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Feature 31 Oct 17

Serbia's Spookiest Spots Await Halloween Daredevils

If the traffic jams in Belgrade are not enough to scare you this Halloween, head out to these five haunted places in Serbia instead.

Srdjan Garcevic
BIRN
Belgrade

This strange rock formation in southern Serbia may be on many tourist brochures but its spooky history is less well known. Photo: Wikiepdia/Dzimi37

Sava Savanovic’s mill, Zarozje

Given that "vampire" is one of the few Serbian words that made it internationally, it is only fitting to start this list with the mill where the most famous Serbian vampire used to feast on unfortunate locals.

The mill is located three hours from Belgrade, between Valjevo and Bajina Basta, in the tiny village of Zarozje. Spookily decrepit, it became famous after the publication of a short story by the 19th Century writer Milovan Glisic about Sava Savanovic, a merchant-turned-vampire who chose it for his home. In 1973, the story was adapted into the cringe-worthy Serbian horror film "Leptirica" ["She-Butterfly"] and the village gained even wider fame.

When the roof of the mill collapsed in 2012, the local authorities issued a joke warning that Sava the Vampire was on the prowl, so guard your neck if you come to visit.

The Homolje mountains, eastern Serbia

The mountains around the towns of Bor and Zajecar in eastern Serbia have long been considered the centre of magical activity in the country. This is because of the large population of Serbian Vlachs, a people closely related to Romanians, who have maintained many traditional customs, some of which date back to pre-Christian times.

The Vlachs are famous for elaborate funerals and celebrations of the dead, which inspired outlandish stories about posthumous marriages, dancing on graves, and even exhumation of corpses.

These rituals gave rise to the myth of "Vlach magic", a mainstay of Serbian tabloids, said to be practiced by crones in the Homolje mountains.

One of the most feared and written about hexes in the Homolje is "tying up" ["vezivanje"], which makes a man or a woman incapable of love-making. Although it is most often jealous lovers who use these spells, do try to be nice to the locals when you go for a hike, to avoid any magical troubles.

Devil’s town, Kursumlija

This strange rock formation in southern Serbia may be on many tourist brochures but its spooky history is less well known.

The legend has it that these weird rocks are actually petrified remains of a cursed wedding party. These poor souls drank from a nearby spring, which attracted the attention of the Devil himself who decided to cloud their minds and make them try to force a brother and sister into a marriage. Once the word got to a local fairy, she decided to interfere and turned them all into stone. The locals still insist that the area is haunted by the Devil and refuse to spend a night there, so don’t overstay your welcome.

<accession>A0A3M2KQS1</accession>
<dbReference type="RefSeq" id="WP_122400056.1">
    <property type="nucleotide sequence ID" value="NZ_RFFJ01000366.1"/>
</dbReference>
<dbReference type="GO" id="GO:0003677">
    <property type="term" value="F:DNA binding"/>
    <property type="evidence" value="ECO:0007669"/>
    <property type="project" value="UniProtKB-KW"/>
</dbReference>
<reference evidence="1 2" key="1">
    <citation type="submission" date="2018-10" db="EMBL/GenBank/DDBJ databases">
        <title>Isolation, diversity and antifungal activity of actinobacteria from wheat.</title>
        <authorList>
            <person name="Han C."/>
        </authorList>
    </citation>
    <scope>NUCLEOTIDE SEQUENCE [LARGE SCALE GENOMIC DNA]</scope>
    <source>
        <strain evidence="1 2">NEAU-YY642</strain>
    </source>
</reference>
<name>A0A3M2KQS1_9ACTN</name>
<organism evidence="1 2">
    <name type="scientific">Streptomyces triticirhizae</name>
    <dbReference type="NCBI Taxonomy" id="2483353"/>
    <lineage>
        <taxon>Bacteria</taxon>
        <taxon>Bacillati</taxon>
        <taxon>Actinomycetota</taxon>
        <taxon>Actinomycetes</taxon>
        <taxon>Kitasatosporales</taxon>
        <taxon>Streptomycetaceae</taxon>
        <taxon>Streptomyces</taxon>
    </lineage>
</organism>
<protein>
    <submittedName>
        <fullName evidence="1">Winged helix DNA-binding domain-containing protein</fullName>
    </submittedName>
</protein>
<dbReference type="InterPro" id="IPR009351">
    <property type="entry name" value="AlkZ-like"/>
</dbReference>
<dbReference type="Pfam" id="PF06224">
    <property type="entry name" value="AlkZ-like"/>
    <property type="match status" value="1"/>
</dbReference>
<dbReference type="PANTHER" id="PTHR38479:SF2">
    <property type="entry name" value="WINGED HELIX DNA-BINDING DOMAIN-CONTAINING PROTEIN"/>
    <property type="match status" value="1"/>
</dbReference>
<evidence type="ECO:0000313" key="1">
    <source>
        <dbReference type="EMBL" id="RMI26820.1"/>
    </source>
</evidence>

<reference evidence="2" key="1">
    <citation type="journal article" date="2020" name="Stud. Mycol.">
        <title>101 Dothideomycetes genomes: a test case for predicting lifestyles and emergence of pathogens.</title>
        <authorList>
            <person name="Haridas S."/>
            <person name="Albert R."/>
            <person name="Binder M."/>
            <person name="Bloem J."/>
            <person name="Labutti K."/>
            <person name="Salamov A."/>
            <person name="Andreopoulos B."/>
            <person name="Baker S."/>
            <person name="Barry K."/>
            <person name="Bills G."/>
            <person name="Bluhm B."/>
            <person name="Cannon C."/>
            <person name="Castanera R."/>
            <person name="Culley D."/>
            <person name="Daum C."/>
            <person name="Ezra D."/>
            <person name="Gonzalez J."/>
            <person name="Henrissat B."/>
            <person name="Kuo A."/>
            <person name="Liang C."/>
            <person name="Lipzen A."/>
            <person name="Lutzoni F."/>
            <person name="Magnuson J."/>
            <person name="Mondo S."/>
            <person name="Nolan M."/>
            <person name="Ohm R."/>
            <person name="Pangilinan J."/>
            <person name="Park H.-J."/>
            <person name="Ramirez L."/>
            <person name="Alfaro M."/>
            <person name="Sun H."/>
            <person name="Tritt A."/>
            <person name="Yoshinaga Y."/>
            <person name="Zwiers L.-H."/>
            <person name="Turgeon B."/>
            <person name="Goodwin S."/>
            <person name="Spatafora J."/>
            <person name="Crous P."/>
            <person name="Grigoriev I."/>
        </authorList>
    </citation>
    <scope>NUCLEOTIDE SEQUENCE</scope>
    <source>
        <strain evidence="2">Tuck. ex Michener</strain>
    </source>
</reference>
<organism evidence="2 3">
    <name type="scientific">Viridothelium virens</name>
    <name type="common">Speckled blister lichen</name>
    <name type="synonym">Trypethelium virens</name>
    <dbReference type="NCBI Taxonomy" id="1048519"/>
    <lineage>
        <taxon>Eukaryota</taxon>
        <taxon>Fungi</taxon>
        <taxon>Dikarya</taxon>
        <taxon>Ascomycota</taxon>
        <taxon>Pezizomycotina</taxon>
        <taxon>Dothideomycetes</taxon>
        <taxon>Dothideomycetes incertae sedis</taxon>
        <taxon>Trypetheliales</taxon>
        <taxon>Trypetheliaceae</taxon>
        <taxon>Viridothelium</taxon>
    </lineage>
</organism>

Trajan’s town, Cer mountain

About an hour’s drive from Belgrade, in the middle of a forest on Cer mountain, are the remains of an ancient fortress, which is said to be the home of a much-feared mythological creature: Tsar Trajan, a sun-fearing three-headed demon with goat’s ears.

In the middle of a forest on Cer Mountain, there are remains of an ancient fortress, which is said to be the home of Tsar Trajan. Photo: Wikipedia/Sasa Dragojevic

 

 

 

 

 

 

 

 

 

 

 

 

 

 

 

 

 

 

 

 

This unusual appearance did not stop Trajan from being a bit of ladies’ man. In his heyday, every night he rode out of the forest to seduce maidens from nearby villages. One night, the villagers, annoyed by his trysts, decided to cut out tongues from all the roosters so that Trajan could not return home before sunrise, which eventually led to his demise.

Although Trajan seems to have been out of the game for centuries, do try to avoid the advances of any three-headed gentlemen you might pass on your way.

Petrovaradin Fortress, Novi Sad

Best known as the venue of the Exit music festival, Petrovaradin Fortress in 2010 caught the eye of a team of paranormal explorers, Ghost Hunters International. They devoted a whole episode of their TV show trying to hunt down its many spectres. 

Built between 1692 and 1780, the fortress was one of the most advanced in the Habsburg lands and served to protect it from Ottoman attacks. To increase its security, it was fitted with all sorts of secret passages including a 16-kilometre network of subterranean tunnels.

According to paranormal experts, souls of soldiers who died during battles at Petrovaradin walk around this labyrinth below the fortress, most which is currently closed to public. If this is not spooky enough, one of the corridors, marked with a Maltese cross, is allegedly the place where local Satanists perform sacrifices, so be careful where you wander while exploring Petrovaradin.

 Halloween Parties in Belgrade:

 31 October, Halloween Fancy Dress Party, Vrtoglavica Subculture World

4 November, Halloween X - The Night of The Walking Dead, Hangar

This article was published in BIRN's bi-weekly newspaper Belgrade Insight. Here is where to find a copy.

 

 

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